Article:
Juan Williams and Anti-Victimization

The image “https://i1.wp.com/media.npr.org/programs/morning/features/2006/aug/race_series/enough_bookcov200.jpg” cannot be displayed, because it contains errors. I’m a big fan of Juan Williams and his thoughtful commentary on the FOX News Channel. That’s why I took delight when I caught some excerpts today from his most recent book “Enough.” I’m adding it to the E.C. Huey Bookclub (click here to buy it from Amazon.com).

The book is over a year old, but the information (on the heels of Bill Cosby’s recent book) is fresh and relevant. And I can name at least one person on the Guilford County school board that could benefit from this book.

A thousand points if you can name that person…

An excerpt from Williams’ book:

The image “https://i0.wp.com/media.npr.org/programs/morning/features/2006/aug/race_series/juan_williams200.jpg” cannot be displayed, because it contains errors. Every American has reason to ask about the seeming absence of strong black leadership. Where is strong black leadership to speak hard truth to those looking for direction? Where are the black leaders who will make it plain and say it loud? Who will tell you that if you want to get a job you have to stay in school and spend more money on education than on disposable consumer goods? Where are the black leaders who are willing to stand tall and say that any black man who wants to be a success has to speak proper English? Isn’t that obvious? It would be a bonus if anyone dared to say to teenagers hungering for authentic black identity that dressing like a convict, whose pants are hanging off his ass because the jail prison guards took away his belt, is not the way to rise up and be a success.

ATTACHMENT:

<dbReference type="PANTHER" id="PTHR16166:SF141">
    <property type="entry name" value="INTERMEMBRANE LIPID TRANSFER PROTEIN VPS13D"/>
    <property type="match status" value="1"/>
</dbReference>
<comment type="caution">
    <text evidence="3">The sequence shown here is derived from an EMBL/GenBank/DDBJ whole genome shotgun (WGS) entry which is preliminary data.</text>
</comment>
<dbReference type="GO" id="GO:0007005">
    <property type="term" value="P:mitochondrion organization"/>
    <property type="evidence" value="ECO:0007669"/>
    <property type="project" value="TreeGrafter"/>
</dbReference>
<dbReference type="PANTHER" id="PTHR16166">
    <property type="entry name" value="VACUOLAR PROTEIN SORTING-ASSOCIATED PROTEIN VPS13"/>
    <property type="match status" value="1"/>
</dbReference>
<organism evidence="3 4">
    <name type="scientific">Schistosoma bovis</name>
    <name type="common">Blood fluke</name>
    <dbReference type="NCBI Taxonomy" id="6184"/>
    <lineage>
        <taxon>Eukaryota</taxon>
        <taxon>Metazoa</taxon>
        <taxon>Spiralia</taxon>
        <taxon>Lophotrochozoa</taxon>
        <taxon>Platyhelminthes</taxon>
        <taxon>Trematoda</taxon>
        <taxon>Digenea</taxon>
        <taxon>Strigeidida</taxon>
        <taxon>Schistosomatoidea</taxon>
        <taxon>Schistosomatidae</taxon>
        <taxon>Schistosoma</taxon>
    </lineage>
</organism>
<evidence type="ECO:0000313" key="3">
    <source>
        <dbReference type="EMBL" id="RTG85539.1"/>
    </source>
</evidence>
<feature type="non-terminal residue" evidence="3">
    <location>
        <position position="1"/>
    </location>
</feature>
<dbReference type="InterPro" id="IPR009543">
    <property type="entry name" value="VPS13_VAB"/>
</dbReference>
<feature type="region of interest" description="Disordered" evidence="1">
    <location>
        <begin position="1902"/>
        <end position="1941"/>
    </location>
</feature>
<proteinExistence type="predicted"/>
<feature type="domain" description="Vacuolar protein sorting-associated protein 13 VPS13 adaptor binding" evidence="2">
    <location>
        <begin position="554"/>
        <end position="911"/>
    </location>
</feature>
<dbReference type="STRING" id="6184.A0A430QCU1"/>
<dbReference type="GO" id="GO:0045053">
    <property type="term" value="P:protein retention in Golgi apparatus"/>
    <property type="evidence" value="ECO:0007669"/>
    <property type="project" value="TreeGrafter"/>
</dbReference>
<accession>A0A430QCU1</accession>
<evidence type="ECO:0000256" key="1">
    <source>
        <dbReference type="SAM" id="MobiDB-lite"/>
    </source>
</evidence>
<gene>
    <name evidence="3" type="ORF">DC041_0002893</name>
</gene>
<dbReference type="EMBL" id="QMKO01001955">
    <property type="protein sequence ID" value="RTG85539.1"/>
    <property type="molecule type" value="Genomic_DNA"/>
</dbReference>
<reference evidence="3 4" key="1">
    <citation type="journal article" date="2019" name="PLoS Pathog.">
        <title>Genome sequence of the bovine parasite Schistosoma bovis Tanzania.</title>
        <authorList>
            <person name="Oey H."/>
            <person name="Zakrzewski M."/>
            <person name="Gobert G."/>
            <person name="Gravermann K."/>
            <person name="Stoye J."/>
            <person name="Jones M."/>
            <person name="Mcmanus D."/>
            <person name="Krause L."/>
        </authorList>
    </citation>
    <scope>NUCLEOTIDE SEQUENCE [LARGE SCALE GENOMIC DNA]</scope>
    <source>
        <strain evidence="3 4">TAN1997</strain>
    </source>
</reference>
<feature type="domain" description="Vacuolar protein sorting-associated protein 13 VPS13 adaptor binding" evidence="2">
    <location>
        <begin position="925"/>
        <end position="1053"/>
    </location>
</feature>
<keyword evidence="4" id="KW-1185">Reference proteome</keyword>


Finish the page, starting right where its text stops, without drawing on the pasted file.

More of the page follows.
There’s a reason it takes strong leadership to make these points. It takes a leader to articulate why success in a world that so dramatically devalues black people is a worthwhile goal. When young people–and older people–take on a spirit of rebellion in their clothes, language, music, and other forms of expression, they’re only responding in a fairly rational way to a society that has first insulted and degraded them. It takes a real leader to look beyond the immediate emotional satisfaction–and even the academic justification–of throwing up a middle finger in the face of the oppressor, and see the bigger picture. It takes a leader to think through the consequences and outline a better path–even if it requires sacrifice in the short term, sacrifice that may include giving up the easy emotional satisfaction of ultimately pointless acts, unexamined gestures of rebellion that never rise to the level of true resistance or long-term revolution. But that kind of leadership is sorely lacking.

This excerpt was from a site on NPR. Click here to go to it, and while you’re there, listen to the audio excerpts, in Williams’ own words.

Posting this may cost me the election or a crucial segment of support, but it is extremely vital to read, hear, and see these other viewpoints. And the timing couldn’t be more perfect.

E.C. 🙂

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3 Responses

  1. D.H……a thousand points for me!

  2. An no, you didn’t lose this supporter. You are the strong black leader that Guilford Co. kids need badly. Hopefully this bold stance will garner you even more support.

  3. Beth, as usual, you’re too kind.

    I like politics, but I never had an inkling to actually run for office before. Then I saw head-on the problems GCS has, and I couldn’t sit by anymore and NOT do anything.

    I’m hopeful for a victory this year. And I think we the people have a real good shot at reclaiming that seat this year.

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